Mysterious organisations in Wendover

Wendover News is aware of three mysterious organisations that go round the Wendover area doing good things. One is best known for its funny handshakes and secret ceremonies; another has given lots of money to worthy causes – including Wendover News – and the last is probably best known for dressing up as Santa and racing plastic ducks along the Heron stream. What they all have in common, is that they provide a huge amount of support to charities and seem to have fun doing it!

A generation ago, Freemasonry had a reputation for secrecy and strange rituals. The foundation for most of the stories was an accumulation of misinformation and misunderstanding. Today, things have changed. The organisation is very keen to publicise its activity – particularly its work with charities. It claims to be the second largest charity funding organisation after the National Lottery. For example, Freemasons paid for the London Air Ambulance G-LNDN and the two new super-ladders for the London Fire Brigade. Closer to home, Bucks Freemasons support hundreds of local charities.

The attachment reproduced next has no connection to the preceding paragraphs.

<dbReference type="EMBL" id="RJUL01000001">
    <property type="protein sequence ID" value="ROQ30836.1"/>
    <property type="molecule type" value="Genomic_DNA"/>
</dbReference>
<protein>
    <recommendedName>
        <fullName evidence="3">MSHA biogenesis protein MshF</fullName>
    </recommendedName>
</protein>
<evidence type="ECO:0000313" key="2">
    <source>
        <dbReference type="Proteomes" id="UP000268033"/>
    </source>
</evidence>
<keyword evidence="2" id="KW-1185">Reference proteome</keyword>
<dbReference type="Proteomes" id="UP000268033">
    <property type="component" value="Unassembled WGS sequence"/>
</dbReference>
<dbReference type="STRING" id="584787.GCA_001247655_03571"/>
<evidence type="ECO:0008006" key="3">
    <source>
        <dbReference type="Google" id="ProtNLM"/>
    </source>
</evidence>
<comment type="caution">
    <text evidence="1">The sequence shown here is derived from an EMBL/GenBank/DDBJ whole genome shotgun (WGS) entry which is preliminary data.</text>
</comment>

Wendover resident Richard Peck is a Freemason with Hampden Lodge 6483 that meets in Aylesbury. The name association of the Lodge with Wendover is obvious, but many of the members also live in Wendover and the lodge supports many of our local charities, including the Florence Nightingale Hospice Trust and the PACE Centre. Rather than being secretive, Richard was very keen to explain that modern Freemasonry is open and welcoming. “We do everything we can to demystify Freemasonry. It’s about integrity, friendship, respect and service to our community – we exist to ‘make good men better’ through charity work, friendship and shared experiences. Our ceremonies are morality plays that teach us how to live a good life serving others, and many of us give our time to charities outside Freemasonry as part of our way of life”.